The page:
C: On the basis of exemplary tasks in Ecology, the students will learn about different simulation techniques and modelling methods. In the same time, they will also develop their own simulation program to address demographical or evolutionary questions.

LO: The students expand their knowledge in theory and practice of ecological modelling and they are qualified to develop, apply, and interpret adequate modelling techniques.

Tropical Ecology

C: In a tropical ecosystem, small project with ecological or nature conservation related issues will be performed. Here the students should learn about the steps of experiment design, implementation, data analysis, up to data presentation. In the evening seminar, recent publications are presented in the field of tropical Ecology and will be discussed.

LO: The students learn about various tropical Ecosystems and acquire further knowledge of ecological and nature conservation related research in the tropics. They learn field ecological methods for quantitative detection of insects and their biotic interactions, as well as acquire statistical knowledge in the field of data analysis.

Linux and Perl

C: Introduction into the operation system Linux, writing computer programs using the programming language Perl to answer bioinformatical questions.

LO: Students are able to handle the Linux as user and they are able to write simple Perl scripts to answer bioinformatical questions.

Presentation of Scientific Data

C: The students write a scientific mini review including correct citation and learn various options to present scientific data including manuscript writing followed by an oral presentation (15 min).The manuscript is based on original papers as well as on reviews and follows the instructions of a scientific journal of choice, which may be found at the home page under e.g. “Instructions to Authors”. Both length of chapters and structure of the article should be based on the style of the selected journal.
Attendance at 20 or more scientific talks (e.g. defense of doctoral thesis, presentation of research projects, retreats ) including presentation by guest speakers.

LO: The students are familiar with the deatails of publishing scientific data in written and oral form. They have become familiar with the methodology of scientific publishing in oral or written fashion. Furthermore, they have trained English skills in both reading, talking and writing.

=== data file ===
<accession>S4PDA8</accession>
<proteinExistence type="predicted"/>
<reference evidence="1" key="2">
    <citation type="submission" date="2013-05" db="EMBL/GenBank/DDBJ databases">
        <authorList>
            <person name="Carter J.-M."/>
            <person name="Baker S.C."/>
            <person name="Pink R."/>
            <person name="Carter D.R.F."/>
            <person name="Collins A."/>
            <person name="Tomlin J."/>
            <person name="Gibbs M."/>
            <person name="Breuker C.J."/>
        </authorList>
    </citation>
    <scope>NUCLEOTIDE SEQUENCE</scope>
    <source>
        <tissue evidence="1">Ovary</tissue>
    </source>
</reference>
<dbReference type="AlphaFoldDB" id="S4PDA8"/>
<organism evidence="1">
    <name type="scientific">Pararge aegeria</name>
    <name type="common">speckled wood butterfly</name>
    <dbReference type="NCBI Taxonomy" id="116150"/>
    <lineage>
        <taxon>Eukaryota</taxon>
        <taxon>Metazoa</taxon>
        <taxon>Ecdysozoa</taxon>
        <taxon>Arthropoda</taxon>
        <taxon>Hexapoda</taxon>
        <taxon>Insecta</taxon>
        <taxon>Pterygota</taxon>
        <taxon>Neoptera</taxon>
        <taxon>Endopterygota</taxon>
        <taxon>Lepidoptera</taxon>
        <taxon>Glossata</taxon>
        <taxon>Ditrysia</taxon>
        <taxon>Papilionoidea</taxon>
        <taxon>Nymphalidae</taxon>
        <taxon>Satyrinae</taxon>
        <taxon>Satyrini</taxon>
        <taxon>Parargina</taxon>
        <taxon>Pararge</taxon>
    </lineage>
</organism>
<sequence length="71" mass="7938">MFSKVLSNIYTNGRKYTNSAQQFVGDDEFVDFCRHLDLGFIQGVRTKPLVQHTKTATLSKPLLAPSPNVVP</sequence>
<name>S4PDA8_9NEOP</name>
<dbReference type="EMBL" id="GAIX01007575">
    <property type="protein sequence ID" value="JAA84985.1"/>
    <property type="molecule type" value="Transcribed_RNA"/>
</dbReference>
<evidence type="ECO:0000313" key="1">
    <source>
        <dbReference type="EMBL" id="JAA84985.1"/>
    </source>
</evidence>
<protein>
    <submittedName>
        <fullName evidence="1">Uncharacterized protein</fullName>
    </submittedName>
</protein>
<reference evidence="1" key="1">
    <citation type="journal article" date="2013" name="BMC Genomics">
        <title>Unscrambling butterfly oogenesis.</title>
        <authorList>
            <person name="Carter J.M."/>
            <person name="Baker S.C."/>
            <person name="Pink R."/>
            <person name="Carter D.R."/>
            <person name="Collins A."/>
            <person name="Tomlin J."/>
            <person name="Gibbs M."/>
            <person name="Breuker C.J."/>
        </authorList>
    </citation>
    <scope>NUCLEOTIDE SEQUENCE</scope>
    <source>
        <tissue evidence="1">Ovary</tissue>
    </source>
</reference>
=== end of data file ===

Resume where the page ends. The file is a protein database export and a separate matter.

Quality Assurance, Good Practice, Biosafety and Biosecurity

C: Good Practice in the Biosciences, quality assurance approaches and quality culture. Structure, idea and basic principles of quality management approaches, DIN EN ISO 9001, regulatory documents and framework in the biosciences  including biotechnology, biosafety, biosecurity, risk assessment.

LO: The students are familiar with basics of “Good Practices” in Research and Development, and have understood the basic principles of quality management circles. They have a distinct sensibility in biosafety and biosecurity issues and know the proper handling of biological agents and organisms. In addition, they have developed a sense to the complex interdependences in nature and can critically discuss socio-ethical issues in the bioscience area.


Thesis (25)

C: A defined scientific question is addressed by adequate techniques. Students plan and perform experiments to solve problems or summarize and interpret existing data. The students have to develop a research plan and apply advanced and novel techniques in the context of a given research project according to good scientific practice. The results are summarized in a written thesis. The project lasts for six month.

LO: Students are qualified to scientifically work on a topic on their own. They are competent to discuss the current research in the field. They are competent to work according to good practice and to document, interpret and to discuss their results. They are competent to discuss and to defend their data in the scientific community.

Thesis Defense / Oral examination Biology (3)

C: Verification of thesis content through oral examination. Total length should not exceed 45 min. (30 min. plus 15 min. of questions pertaining to the thesis, as well as related subjects)

LO: The students are able to present the results of their thesis work to a public audience in a limited time and they are able to critically discuss questions and concerns.